Submit data and documentation to make results available to research colleagues and others.

Plan for data management from the beginning of the research process. Identify professional resources: BCO-DMO or similar data management office, a national data center or institutional research library.

THE BIOLOGICAL AND CHEMICAL OCEANOGRAPHY DATA MANAGEMENT OFFICE

Biological and Chemical Oceanography Data Management Office, Woods Hole Oceanographic Institution (WHOI), Woods Hole, MA USA

Oceanographic research is an interdisciplinary field of study that generates and requires access to a wide variety of measurements. In late 2006 the Biological and Chemical Oceanography Sections of the National Science Foundation (NSF) Geosciences Directorate Division of Ocean Sciences (OCE) funded the Biological and Chemical Oceanography Data Management Office (BCO-DMO). In late 2010 additional funding was contributed to support management of research data from the NSF Office of Polar Programs (PLR) Antarctic Organisms & Ecosystems Program (ANT). The BCO-DMO is recognized in the 2011 Division of Ocean Sciences Sample and Data Policy as one of several program-specific data offices that support NSF OCE funded researchers and was accepted in 2013 as an Associate Data Unit of the UNESCO/IOC International Oceanographic Data and Information Exchange.

Efforts at BCO-DMO focus on comprehensive data management activities that span the full data life cycle from “proposal through preservation”. The essential data management activities include: (1) working with research project investigators to establish a comprehensive data management plan; (2) registering the project in the BCO-DMO catalog; (3) ensuring reliable backup of data and supporting documentation; (4) providing data access systems that support data discovery, access, display, assessment, integration, and export of data resources; (5) submitting final data sets to the appropriate long-term data archive and (6) formal publication of data sets to provide citable references (Digital Object Identifiers) for use in peer-reviewed literature and to encourage proper citation and attribution of data sets in the future. When combined, these elements comprise the full spectrum of the data life cycle; enabling discovery and accurate re-use and ensuring long-term permanent archive of the data that are an important component of a researcher’s legacy.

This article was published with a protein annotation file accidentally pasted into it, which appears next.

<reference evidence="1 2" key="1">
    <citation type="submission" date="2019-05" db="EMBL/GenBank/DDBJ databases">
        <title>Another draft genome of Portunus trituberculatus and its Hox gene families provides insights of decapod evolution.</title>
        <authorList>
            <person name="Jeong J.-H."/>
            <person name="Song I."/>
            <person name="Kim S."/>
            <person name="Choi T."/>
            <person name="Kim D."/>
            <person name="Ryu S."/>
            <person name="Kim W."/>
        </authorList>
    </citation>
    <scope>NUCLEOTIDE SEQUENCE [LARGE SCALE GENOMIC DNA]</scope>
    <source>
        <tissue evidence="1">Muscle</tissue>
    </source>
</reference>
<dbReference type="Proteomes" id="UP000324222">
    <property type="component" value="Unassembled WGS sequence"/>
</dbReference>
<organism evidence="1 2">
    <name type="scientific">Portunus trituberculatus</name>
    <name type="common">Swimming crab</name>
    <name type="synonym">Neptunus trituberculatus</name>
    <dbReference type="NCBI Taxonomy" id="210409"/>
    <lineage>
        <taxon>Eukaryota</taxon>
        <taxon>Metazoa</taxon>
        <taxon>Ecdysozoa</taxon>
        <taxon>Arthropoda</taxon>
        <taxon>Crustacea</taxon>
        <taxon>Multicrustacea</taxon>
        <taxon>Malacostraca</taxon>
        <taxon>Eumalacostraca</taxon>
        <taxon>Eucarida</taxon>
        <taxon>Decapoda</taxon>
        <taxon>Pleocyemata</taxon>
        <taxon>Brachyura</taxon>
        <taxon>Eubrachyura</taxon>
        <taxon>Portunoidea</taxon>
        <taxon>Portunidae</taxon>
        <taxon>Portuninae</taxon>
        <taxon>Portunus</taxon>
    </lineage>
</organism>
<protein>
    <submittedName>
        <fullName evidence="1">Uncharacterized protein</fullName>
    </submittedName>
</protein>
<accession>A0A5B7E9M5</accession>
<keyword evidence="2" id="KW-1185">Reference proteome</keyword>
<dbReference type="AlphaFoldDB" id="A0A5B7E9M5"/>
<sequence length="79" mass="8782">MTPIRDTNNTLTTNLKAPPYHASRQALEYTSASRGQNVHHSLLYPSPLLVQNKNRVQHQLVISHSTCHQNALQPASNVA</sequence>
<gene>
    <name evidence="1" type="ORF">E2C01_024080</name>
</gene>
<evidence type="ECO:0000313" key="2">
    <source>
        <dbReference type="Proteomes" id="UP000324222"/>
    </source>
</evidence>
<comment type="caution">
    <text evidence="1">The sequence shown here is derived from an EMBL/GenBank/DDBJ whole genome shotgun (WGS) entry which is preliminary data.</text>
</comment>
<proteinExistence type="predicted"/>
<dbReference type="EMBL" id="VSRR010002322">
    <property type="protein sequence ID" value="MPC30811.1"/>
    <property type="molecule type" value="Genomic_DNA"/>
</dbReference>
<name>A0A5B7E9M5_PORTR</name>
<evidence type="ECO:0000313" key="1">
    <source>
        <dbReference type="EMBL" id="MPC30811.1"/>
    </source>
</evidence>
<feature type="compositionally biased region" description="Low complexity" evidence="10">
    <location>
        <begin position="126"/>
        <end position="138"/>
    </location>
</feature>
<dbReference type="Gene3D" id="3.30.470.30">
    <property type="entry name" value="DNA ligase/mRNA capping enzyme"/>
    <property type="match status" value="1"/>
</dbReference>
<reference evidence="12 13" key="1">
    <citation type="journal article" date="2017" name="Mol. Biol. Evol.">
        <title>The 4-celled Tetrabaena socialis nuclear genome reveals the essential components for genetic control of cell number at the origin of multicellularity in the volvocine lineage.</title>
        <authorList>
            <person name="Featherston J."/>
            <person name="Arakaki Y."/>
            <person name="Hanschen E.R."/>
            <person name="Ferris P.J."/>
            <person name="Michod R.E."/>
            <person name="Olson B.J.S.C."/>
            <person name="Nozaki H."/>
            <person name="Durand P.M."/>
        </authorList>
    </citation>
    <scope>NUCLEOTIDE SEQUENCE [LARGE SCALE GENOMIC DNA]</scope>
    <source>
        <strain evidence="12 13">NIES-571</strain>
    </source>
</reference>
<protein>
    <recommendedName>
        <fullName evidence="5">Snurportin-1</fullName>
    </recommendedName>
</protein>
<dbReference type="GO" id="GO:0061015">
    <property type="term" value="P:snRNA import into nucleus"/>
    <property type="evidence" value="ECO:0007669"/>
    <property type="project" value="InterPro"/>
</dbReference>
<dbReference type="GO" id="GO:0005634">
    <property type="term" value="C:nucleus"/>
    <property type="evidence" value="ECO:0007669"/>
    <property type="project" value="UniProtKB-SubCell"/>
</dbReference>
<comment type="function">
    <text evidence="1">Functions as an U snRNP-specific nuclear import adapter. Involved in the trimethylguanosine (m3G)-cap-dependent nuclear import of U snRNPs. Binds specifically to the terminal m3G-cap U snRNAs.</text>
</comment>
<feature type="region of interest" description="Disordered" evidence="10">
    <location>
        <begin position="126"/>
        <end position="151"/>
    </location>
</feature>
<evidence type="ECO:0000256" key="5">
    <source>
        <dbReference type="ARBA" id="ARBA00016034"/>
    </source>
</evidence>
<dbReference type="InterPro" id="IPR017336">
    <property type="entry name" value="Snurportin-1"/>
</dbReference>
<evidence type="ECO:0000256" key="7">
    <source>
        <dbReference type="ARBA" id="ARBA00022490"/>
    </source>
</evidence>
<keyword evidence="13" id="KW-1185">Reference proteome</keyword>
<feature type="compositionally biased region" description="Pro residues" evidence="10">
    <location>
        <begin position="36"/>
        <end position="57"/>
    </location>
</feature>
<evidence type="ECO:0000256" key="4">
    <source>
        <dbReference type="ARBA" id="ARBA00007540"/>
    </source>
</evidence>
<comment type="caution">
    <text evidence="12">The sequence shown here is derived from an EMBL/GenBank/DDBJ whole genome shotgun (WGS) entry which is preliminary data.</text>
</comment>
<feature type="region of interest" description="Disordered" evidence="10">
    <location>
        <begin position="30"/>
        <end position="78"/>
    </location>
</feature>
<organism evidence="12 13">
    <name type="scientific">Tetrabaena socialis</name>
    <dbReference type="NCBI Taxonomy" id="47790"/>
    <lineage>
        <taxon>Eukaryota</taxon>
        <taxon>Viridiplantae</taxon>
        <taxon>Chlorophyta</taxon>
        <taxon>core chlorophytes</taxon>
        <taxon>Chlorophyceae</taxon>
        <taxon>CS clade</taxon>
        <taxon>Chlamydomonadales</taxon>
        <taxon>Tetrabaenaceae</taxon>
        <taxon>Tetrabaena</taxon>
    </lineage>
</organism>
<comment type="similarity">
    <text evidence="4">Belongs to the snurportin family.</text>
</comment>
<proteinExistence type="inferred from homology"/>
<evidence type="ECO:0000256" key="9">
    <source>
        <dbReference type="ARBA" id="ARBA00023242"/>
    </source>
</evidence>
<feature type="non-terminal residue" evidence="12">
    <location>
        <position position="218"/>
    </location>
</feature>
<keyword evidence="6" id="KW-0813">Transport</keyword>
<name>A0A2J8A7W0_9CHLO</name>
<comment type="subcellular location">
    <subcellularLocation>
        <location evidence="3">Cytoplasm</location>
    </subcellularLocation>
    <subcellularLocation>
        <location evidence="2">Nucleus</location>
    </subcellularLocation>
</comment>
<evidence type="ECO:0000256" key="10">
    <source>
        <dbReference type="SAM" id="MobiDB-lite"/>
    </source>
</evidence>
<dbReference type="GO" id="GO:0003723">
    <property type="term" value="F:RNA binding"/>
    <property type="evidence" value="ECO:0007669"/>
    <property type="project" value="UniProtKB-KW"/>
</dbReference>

BCO-DMO staff members work in partnership with NSF-funded investigators from large national programs and medium-sized collaborative research projects, as well as researchers from single investigator awards to ensure that data resulting from their respective research projects are archived at the appropriate US National Data Center. Support is provided at no charge to projects funded by OCE Biology or Chemistry or PLR ANT and available to other investigators for a fee. In addition to ensuring final archive of NSF OCE funded research data, efforts undertaken by BCO-DMO data managers foster community building, establishment of trust between collaborative partners, and capacity building through outreach and education efforts.